Lankin was promoted to Minister of Health on April 22, 1991. She soon developed a reputation as one of the most proficient ministers in Rae's government, and won praise for her attention to administrative detail. She also became one of Rae's most trusted ministers, and a part of his "inner circle" .
On February 3, 1993, Lankin was shifted to the Ministry of Economic Development and Trade. Here, she reversed her previous opposition to spending cutbacks, and pursued policies of fiscal restraint that were unpopular with many NDP supporters. Previously a defender of universal free drug coverage for senior citizens, she now supported Finance Minister Floyd Laughren's introduction of user fees.
The Rae government was defeated in the provincial election of 1995, although Lankin was re-elected in Beaches-Woodbine by about 3,000 votes over her nearest opponent. When Rae resigned as NDP leader in 1996, she declared herself a candidate to succeed him. Lankin was regarded as the frontrunner in this race, and was strongly supported by senior members of the Rae government and the party "establishment".
However, this identification actually damaged her popularity among party delegates who were disappointed by the rightward shifts of the Rae government. Rival candidate Peter Kormos accused her in the leadership debate of bearing responsibility for the "social contract" (which forced open collective bargaining agreements with public sector unions and was deeply unpopular with labour) and for the Rae government's abandonment of a promise to institute a publicly run auto insurance system.
Lankin's actual position in relation to the "social contract" was somewhat complicated. She initially opposed the Rae government's plans to revisit existing labour contracts, and personally warned Rae of the fallout that would result from organized labour. She later considered resigning from cabinet over the issue on two separate occasions, but ultimately chose to remain because (she claimed) it would give her the opportunity to moderate the legislation. She did, in fact, replace Rae's initial plans for outright wage rollbacks with requirements that workers above a certain income level take unpaid leave days. Even in this moderated form, however, the legislation was highly unpopular and strained the NDP's relations with the labour movement.
As a result of criticisms from Kormos and others, many of Lankin's potential supporters went to rival candidate Howard Hampton, who had also been a cabinet minister in the Rae government, but was not part of Rae's "inner circle". Hampton defeated Lankin on the third ballot by fewer than 200 votes. (See Ontario CCF/NDP Leadership Conventions.)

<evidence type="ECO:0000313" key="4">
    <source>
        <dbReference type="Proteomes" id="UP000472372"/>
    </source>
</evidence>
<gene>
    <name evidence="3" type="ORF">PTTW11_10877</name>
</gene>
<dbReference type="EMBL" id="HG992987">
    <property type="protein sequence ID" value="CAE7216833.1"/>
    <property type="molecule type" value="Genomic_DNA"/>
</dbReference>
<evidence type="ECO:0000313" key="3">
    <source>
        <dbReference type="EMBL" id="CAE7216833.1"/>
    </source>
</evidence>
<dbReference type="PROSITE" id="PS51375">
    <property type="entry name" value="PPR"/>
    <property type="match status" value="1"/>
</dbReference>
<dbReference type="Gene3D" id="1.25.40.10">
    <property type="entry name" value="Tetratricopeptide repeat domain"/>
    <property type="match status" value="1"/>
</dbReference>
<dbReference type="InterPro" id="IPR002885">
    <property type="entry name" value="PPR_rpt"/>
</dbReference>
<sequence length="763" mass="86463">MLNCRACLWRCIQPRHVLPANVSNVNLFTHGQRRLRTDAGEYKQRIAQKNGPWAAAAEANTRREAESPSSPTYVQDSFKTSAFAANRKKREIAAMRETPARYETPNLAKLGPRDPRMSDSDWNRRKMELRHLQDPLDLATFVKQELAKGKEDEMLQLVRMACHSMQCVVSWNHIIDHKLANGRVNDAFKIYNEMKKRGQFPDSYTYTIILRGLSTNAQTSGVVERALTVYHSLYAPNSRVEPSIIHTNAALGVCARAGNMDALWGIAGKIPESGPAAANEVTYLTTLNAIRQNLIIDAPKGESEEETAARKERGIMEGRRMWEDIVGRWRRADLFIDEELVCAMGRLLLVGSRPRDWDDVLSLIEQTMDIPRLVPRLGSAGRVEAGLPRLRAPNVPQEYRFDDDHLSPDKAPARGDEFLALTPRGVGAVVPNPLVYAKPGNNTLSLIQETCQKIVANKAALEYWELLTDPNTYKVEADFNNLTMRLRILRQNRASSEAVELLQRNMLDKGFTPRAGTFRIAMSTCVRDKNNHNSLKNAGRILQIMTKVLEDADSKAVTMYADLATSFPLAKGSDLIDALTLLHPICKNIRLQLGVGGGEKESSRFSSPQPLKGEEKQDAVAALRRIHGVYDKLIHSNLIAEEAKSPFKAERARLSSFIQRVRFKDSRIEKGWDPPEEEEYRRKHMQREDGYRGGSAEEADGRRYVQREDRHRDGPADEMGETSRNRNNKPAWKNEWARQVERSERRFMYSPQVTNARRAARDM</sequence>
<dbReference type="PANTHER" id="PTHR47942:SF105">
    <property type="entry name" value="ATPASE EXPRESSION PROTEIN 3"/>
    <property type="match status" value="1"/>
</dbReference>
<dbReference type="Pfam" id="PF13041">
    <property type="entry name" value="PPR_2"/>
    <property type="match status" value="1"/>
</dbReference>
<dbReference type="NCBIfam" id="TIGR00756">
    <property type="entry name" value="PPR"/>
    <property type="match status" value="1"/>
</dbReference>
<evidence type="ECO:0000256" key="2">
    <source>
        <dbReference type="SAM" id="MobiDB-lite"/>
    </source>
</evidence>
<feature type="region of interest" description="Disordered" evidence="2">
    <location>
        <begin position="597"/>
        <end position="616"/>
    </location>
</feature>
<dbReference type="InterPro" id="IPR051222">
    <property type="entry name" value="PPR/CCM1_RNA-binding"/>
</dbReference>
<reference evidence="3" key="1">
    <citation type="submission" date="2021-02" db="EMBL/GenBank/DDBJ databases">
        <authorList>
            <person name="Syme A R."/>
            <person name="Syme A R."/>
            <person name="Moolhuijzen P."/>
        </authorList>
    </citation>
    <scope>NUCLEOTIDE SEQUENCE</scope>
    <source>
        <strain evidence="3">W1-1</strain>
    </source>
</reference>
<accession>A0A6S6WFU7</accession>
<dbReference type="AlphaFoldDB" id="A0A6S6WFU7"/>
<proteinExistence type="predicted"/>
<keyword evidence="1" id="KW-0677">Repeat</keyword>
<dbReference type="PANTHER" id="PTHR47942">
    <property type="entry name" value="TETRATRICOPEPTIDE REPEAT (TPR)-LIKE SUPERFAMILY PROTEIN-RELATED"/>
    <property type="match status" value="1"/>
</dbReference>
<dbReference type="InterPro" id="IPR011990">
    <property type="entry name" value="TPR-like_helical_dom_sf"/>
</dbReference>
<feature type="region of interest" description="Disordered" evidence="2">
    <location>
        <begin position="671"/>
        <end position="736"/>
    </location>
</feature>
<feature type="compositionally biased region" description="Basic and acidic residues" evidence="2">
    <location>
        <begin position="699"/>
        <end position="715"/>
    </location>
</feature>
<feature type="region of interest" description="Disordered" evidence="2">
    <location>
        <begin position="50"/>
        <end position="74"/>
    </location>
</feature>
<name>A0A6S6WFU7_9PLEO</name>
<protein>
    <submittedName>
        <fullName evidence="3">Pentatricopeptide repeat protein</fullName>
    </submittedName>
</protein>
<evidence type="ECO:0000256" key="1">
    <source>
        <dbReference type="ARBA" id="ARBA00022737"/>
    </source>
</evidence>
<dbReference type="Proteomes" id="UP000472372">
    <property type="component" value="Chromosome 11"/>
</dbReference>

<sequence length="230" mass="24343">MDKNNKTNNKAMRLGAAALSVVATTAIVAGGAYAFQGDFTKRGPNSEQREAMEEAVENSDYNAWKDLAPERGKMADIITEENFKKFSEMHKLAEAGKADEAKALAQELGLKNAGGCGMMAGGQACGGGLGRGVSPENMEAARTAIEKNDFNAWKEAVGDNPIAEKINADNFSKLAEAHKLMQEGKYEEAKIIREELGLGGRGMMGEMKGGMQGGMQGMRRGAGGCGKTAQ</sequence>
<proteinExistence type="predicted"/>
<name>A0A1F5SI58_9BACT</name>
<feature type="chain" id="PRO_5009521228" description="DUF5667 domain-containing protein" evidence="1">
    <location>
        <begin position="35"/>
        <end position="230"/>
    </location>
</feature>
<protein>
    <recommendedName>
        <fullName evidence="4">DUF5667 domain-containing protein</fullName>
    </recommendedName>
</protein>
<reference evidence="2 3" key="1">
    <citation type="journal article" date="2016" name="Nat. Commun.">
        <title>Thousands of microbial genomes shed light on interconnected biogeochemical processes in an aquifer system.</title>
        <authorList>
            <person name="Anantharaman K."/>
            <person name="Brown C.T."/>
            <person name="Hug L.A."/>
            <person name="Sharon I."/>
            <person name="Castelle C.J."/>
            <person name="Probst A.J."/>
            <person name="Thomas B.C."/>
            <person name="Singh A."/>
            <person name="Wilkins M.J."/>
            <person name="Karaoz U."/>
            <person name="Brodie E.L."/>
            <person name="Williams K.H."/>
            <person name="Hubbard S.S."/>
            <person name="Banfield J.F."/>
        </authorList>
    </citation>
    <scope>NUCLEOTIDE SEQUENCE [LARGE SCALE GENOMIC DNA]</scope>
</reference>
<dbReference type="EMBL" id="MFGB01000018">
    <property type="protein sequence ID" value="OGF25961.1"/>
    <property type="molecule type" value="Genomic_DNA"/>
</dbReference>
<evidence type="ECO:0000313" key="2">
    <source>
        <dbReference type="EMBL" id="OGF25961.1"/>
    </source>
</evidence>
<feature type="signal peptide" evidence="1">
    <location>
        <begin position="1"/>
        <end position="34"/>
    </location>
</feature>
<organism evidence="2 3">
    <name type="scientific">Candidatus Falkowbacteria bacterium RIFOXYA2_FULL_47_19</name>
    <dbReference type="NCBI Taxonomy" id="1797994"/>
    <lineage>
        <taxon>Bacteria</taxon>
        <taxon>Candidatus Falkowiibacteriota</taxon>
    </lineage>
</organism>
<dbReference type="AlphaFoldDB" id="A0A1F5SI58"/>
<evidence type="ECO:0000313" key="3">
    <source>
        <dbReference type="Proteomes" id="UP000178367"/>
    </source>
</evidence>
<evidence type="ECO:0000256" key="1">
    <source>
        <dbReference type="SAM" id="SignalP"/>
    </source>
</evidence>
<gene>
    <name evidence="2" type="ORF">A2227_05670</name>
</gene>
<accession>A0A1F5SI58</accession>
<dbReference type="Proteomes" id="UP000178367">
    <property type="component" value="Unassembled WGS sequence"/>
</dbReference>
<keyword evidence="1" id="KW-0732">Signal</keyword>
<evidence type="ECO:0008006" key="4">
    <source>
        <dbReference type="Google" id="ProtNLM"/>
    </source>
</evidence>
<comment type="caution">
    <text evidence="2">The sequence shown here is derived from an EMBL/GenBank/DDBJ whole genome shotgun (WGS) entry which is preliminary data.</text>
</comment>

Lankin was awarded a Queen's Jubilee Medal in February 2003. In January 2004, Lankin led the Greater Toronto United Way in its most successful fundraising campaign ever, raising $84.3 million dollars for a variety of charities. She is also a steering committee member of Equal Voice, a group which seeks to increase the number of women in Canadian politics. She is also an honorary director of the Greater Toronto Marketing Alliance, which develops international marketing strategies for the region.
|- |Frances Lankin |align="right"| 10,862 |align="right"| 42.4 |align="right"| -16.0 |- |Lynda Buffett |align="right"| 7,923 |align="right"| 30.9 |align="right"| +16.6 |- |Stephen Lautens |align="right"| 6,158 |align="right"| 24.1 |align="right"| -1.6 |- |Brad Allen |align="right"| 319 |align="right"| 1.2 |align="right"| - |- |Miguel Figueroa |align="right"| 169 |align="right"| 0.7 |align="right"| - |- |Donalda G. Fredeen |align="right"| 162 |align="right"| 0.6 |align="right"| - |- |}
|- |Frances Lankin |align="right"| 14,381 |align="right"| 58.4 |align="right"| - |- |Beryl Potter |align="right"| 6,329 |align="right"| 25.7 |align="right"| - |- |Kevin Forest |align="right"| 3,535 |align="right"| 14.3 |align="right"| - |- |Sam Vitulli |align="right"| 400 |align="right"| 1.6 |align="right"| - |- |}